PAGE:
George Mason University professor Elise Miller-Hooks and her team have been studying and modeling the flow of patients through American hospitals in times of crisis since 2014.
Now, in the face of the COVID-19 pandemic, they are collaborating with Mersedeh Tariverdi who is a Senior Data Scientist in the Health, Nutrition, and Population Group at the World Bank to launch a web portal that will support models that aid hospital responses to the pandemic.
The team's work supports evidence-based decision making, informed by the models, to rethink and facilitate hospital operations when utilizing limited critical resources as demand surges. While working as a Ph.D. student under Miller-Hooks' supervision, Tariverdi developed key models that now serve as the backbone for the MASH-Pandemics portal.
Only hours after President Donald Trump declared a national emergency on March 13, graduate students working with Miller-Hooks began incorporating personal protective equipment, ventilators, and COVID-19 patients with their care paths into the models.
Disposable equipment such as face masks and permanent equipment like ventilators are treated differently. The models allow the team to assess alternative capacity enhancement and demand management strategies, crisis standards of care options, and hospital collaboration measures in a dynamically changing environment.
We're working as fast as we can because the need is so urgent and the crisis is enormous. This effort is about health care worker's safety and helping the hospitals cope with the pandemic. It's about saving lives, as well as the efficient and equitable allocation of resources."
Elise Miller-Hooks, Professor, George Mason University
The work can help hospitals to best cope with surge demand in spite of limited resources. It can aid decision-makers in regional response and hospital collaboration planning with health care facilities offering various levels of care, e.g. primary health care.
It can inform decisions on the mobilization of critical supplies, supplemental space, including tents and ships, and teams of frontline health care workers and other first responders to where they are needed the most.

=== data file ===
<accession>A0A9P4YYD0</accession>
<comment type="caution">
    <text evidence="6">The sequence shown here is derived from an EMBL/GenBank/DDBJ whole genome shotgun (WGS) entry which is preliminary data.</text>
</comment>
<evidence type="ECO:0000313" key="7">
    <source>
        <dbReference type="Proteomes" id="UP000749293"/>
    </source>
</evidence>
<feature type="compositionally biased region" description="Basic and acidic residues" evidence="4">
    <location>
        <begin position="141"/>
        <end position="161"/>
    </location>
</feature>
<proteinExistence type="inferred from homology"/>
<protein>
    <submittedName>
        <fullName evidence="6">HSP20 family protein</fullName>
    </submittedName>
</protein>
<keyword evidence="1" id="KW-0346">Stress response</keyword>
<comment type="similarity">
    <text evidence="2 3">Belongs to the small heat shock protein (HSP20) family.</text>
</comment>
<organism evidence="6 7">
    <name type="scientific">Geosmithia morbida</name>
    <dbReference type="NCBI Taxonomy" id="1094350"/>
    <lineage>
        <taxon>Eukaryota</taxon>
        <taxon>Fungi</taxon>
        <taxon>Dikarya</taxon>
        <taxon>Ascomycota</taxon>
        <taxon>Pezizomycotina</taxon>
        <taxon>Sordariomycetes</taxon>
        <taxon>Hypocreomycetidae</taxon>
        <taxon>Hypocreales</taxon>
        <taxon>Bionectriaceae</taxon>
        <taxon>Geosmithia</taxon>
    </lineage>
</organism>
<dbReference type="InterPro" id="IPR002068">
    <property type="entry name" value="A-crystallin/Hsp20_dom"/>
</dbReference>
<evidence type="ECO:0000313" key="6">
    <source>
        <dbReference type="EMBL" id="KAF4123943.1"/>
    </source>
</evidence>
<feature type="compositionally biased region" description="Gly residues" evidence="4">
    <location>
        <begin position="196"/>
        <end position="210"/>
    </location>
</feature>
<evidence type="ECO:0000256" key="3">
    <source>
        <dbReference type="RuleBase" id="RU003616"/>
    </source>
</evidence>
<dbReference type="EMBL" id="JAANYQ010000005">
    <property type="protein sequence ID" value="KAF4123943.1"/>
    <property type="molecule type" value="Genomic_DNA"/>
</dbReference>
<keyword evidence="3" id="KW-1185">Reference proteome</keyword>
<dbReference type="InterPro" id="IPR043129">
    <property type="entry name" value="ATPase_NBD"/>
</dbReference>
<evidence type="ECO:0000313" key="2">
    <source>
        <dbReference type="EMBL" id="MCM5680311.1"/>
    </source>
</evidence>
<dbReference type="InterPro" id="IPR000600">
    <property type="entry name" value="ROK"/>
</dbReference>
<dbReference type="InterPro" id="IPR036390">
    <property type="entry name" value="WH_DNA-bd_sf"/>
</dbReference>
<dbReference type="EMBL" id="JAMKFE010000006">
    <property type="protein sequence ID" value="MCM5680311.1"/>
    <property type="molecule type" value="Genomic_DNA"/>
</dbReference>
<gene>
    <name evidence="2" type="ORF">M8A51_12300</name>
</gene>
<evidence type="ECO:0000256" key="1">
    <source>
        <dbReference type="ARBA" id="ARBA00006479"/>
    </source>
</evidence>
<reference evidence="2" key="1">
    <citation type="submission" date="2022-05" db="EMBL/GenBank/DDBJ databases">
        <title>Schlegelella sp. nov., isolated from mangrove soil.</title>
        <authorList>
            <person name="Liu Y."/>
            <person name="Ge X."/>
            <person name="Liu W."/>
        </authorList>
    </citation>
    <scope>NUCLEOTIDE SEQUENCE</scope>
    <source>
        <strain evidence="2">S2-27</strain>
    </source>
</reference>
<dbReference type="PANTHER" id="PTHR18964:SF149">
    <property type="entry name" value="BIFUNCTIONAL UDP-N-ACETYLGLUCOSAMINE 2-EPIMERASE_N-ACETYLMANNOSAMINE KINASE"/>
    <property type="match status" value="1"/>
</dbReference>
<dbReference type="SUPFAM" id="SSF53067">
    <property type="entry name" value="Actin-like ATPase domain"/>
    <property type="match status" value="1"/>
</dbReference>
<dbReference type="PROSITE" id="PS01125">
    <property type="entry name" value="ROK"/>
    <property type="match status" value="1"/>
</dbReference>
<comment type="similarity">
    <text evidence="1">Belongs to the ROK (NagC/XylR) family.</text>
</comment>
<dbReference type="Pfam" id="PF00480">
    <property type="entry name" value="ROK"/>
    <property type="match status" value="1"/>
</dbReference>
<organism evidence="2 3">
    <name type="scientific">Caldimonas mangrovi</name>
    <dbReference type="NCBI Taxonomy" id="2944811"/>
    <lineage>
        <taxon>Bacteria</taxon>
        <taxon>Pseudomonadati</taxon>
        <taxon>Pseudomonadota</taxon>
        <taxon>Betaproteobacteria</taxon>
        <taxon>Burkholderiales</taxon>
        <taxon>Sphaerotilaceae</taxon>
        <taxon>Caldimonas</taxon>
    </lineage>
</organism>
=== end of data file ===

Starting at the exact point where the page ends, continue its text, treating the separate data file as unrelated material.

The models provide general recommendations that are made based on findings that assume a generic urban hospital design and crisis standards of care approaches to treating patients in this pandemic. Hospital administrators and others working in an official capacity can request runs of the MASH-Pandemics models through the portal to help them with decision-making tailored for their hospitals or group of hospitals working in collaboration.
This effort builds on previously developed sophisticated discrete-event simulation models to replicate operations in the ongoing COVID-19 pandemic. MASH-Pandemics was developed on a patient-based, resource-constrained, multi-unit hospital model originally designed for assessing hospital preparedness to serve emergency patients in a surge, pandemic, mass casualty incident, and disaster events.
"Our models are unique for several reasons," says Miller-Hooks. "If you look at most other hospital models, and there are many out there, they generally focus on single key units and are designed for routine operations," she says. "Sometimes they'll include two units. Our models track patients along their entire care paths, along with physical resources and staff, through ten essential units. The models are very detailed as is needed to capture the complexities of their operations. We do not know of other models that have considered mass casualty incidents at this level.
"Our insights to aid recommendations rely on feedback from collaborating disaster and emergency medicine experts from Johns Hopkins University including Lauren Sauer and Scott Levin, as well as Thomas Kirsch," says Miller-Hooks. "World Bank Group's engagement brings a global perspective to the collaboration, and this perspective is critical in aiding hospitals at the frontlines of this world-wide emergency in resource-scarce settings."